A View from the Museum of Art & Archaeology
While reading the Weekend Missourian last Saturday, I became very interested in the thoughtful efforts of Mizzou Tigers for Tigers to promote Tiger Awareness Month (pdf flyer) during October and our upcoming Homecoming activities. The organization, the nation’s first tiger mascot conservation program, has generated an impressive list of exhibits and speakers for Tiger Awareness Month. These include Francesca Owen’s art exhibit Beauty of the Beast: Tigers Facing Extinction on display in Jesse Hall, Ellis Library, and Reynolds Alumni Center and a presentation about the illegal tiger trade on October 11 by Richard Ellis from the American Museum of Natural History. So I wondered what the Museum of Art & Archaeology here on campus could contribute to Tiger Awareness Month?
Within the Museum’s 50th anniversary special exhibition, I discovered a magnificent Japanese ink on silk image of a tiger that I would like to share with you. It’s an iconic figure, just like Truman the Tiger in some ways, but it offers us a very different way of thinking about tigers. Tiger, by 19th century Japanese artist Kishi Renzon, leads us beyond environmental education into the deep realm of art and myth. In traditional Japanese culture, tigers were associated with the yin principle (also autumn, wind, and the West). Because tigers were not native to Japan, their very absence spurred the imagination of artists and led to tremendous interest in tiger images.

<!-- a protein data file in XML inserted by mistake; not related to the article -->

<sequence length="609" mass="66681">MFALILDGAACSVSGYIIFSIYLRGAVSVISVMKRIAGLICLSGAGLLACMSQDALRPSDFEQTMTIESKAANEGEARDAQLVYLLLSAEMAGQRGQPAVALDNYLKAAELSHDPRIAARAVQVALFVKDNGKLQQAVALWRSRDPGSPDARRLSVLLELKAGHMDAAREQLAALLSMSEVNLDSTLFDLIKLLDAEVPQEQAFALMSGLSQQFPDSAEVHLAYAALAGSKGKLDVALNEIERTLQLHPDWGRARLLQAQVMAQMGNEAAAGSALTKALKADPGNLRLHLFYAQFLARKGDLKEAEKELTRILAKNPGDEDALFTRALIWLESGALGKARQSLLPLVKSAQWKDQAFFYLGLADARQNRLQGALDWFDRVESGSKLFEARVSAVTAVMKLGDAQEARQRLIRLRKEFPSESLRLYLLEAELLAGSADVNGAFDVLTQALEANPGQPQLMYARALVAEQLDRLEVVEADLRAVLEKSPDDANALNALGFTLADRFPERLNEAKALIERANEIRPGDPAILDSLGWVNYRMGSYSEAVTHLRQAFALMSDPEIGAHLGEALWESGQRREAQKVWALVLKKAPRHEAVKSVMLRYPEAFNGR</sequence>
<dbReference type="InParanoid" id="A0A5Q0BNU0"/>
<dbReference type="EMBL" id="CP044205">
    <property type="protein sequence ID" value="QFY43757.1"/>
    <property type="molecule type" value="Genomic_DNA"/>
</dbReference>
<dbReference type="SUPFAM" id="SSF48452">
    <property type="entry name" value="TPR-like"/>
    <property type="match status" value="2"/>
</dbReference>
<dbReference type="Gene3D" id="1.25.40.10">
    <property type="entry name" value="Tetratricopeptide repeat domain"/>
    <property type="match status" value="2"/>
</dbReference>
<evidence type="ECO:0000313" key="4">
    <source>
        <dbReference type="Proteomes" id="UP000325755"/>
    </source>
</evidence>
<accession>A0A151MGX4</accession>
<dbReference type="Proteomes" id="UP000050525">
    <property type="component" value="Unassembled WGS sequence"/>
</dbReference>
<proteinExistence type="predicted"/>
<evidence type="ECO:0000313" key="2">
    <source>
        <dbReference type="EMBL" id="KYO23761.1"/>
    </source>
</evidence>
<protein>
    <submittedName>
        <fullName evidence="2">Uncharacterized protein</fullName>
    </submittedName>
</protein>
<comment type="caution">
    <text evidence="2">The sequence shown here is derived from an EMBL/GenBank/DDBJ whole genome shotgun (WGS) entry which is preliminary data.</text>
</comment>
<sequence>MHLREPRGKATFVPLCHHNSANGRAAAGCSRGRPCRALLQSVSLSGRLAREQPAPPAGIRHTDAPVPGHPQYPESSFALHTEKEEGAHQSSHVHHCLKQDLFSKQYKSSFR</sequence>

Is the same process happening to us? Does the impending absence of tigers also speak to our deepest imagination, stimulate a yin response to balance the destructive tendencies that threaten the very existence of tigers and the wilderness that nurtures them? Do we need wilderness, especially the idea of wilderness, to be truly human? During Tiger Awareness Month, I encourage you to visit and view Tiger by Kishi Renzon and then to share your own thoughts and reflections about this extraordinary example of tiger awareness. Go Tigers!